1,713,834 Coppers May 21, 1929 1,736,457 Merten Nov. 19, 1929 2,057,431 Hobrock Oct. 13, 1936 2,112,975 Penning Apr. 5, 1938 3,078,192 Ahrens Feb. 19, 1963 3,085,913 Caswell Apr. 16, 1963 FOREIGN PATENTS 89,651 Netherlands Dec. 15, 1958 15 Color in Films of Sputter Tin, March 1933, pages 109-

Patent Citations
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US1713834 *Jul 6, 1921May 21, 1929Koppers Dev CorpHeating substance susceptible to oxidation
US1736457 *Oct 10, 1925Nov 19, 1929Westinghouse Electric & Mfg CoComposition of matter for and method of purifying fused salt baths
US2057431 *Mar 29, 1933Oct 13, 1936Raymond H HobrockMethod of making resistance elements
US2112975 *Apr 3, 1937Apr 5, 1938Philips NvPhotoelectric tube
US3078192 *Oct 20, 1959Feb 19, 1963Harry Ernest RubensMetal carburizing method
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Referenced by
Citing PatentFiling datePublication dateApplicantTitle
US3388053 *Jun 3, 1965Jun 11, 1968Bell Telephone Labor IncMethod of preparing a film resistor by sputtering a ternary alloy of tin, antimony and indium in the presence of oxygen
US3516915 *May 1, 1968Jun 23, 1970Bell Telephone Labor IncSputtering technique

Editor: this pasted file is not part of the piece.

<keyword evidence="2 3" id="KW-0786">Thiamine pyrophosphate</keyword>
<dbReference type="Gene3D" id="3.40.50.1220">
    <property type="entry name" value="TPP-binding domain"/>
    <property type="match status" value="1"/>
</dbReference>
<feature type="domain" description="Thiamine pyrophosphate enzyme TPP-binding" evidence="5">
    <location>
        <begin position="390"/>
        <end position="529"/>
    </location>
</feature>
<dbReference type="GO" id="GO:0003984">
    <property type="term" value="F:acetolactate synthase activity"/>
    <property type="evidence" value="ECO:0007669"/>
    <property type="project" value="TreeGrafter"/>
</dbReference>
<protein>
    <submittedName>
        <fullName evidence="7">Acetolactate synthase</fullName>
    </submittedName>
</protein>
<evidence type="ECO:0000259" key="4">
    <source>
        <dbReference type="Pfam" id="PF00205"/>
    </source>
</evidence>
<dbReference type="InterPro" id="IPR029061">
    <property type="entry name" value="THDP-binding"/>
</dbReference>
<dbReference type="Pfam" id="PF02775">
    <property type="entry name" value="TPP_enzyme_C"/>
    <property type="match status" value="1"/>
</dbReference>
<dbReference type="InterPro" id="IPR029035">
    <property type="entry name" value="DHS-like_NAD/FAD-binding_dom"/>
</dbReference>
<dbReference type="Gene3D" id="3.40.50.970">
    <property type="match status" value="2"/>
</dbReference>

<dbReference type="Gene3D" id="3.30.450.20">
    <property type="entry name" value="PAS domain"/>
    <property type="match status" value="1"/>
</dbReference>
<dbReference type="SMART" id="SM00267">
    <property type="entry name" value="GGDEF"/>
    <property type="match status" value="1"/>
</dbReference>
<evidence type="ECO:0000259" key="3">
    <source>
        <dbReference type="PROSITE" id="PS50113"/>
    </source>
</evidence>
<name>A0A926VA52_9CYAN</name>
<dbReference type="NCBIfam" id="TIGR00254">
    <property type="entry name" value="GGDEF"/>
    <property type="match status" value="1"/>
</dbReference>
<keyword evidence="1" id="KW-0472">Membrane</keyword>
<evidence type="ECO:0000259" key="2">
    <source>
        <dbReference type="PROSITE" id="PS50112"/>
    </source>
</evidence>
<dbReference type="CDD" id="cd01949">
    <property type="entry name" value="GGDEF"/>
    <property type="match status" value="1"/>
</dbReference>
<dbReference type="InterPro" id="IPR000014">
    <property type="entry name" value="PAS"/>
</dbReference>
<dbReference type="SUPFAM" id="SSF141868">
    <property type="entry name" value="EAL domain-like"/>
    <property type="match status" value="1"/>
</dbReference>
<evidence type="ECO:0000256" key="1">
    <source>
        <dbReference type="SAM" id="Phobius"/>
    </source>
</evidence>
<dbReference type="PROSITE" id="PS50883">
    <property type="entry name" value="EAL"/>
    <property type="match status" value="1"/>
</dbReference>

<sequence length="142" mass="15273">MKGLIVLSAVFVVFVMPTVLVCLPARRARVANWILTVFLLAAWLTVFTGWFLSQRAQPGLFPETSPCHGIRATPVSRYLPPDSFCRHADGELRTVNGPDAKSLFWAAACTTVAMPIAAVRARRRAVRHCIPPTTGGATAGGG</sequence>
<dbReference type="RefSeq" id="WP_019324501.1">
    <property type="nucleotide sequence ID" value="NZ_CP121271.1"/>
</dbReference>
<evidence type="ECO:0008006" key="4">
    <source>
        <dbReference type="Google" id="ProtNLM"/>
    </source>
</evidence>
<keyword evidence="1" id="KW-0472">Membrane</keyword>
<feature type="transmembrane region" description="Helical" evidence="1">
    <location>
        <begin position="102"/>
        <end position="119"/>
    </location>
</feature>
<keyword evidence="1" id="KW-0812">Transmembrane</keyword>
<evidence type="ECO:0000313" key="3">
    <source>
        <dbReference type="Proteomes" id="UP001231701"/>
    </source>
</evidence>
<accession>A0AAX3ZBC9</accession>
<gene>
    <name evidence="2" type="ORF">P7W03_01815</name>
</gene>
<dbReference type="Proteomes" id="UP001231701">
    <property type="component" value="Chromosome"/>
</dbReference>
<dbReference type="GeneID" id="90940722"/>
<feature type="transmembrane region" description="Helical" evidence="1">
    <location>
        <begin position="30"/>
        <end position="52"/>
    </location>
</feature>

US3627662 *Feb 24, 1970Dec 14, 1971Gte Laboratories IncThin film transistor and method of fabrication thereof
US3629095 *Jun 21, 1968Dec 21, 1971Edwards High Vacuum Int LtdIn or relating to vacuum apparatus
US4447305 *Apr 12, 1982May 8, 1984Commissariat A L'energie AtomiqueProcess for obtaining luminescent glass layers
EP0158318A2 *Apr 9, 1985Oct 16, 1985Flachglas AktiengesellschaftProcess for making tin oxide interference layers particularly of heat reflecting coated glass panes, by reactive magnetron pulverisation, and heat reflecting glass plane provided with a tin oxide layer according to it
EP0673894A2 *Mar 21, 1995Sep 27, 1995Saint-Gobain VitrageProcess and apparatus for coating a glass plate with at least one tin-oxide layer by reactive sputtering
Classifications
U.S. Classification204/192.21, 204/192.15, 204/298.7
International ClassificationC03C17/245, C23C14/00, H01B1/00, H01C17/06, H01C7/18, C23C14/58, H01C17/12, H01C7/00, C23C14/06, C23C14/08
Cooperative ClassificationC23C14/0036, C23C14/086, C23C14/58, H01C7/18, C23C14/5806, H01C7/006, C23C14/5893, H01B1/00, H01C17/12, C03C17/2453, C23C14/0605, H01C17/06
European ClassificationH01B1/00, C03C17/245B, C23C14/58N, C23C14/06B, C23C14/00F2, H01C7/00E, H01C17/12, C23C14/58, C23C14/08L, H01C17/06, H01C7/18, C23C14/58B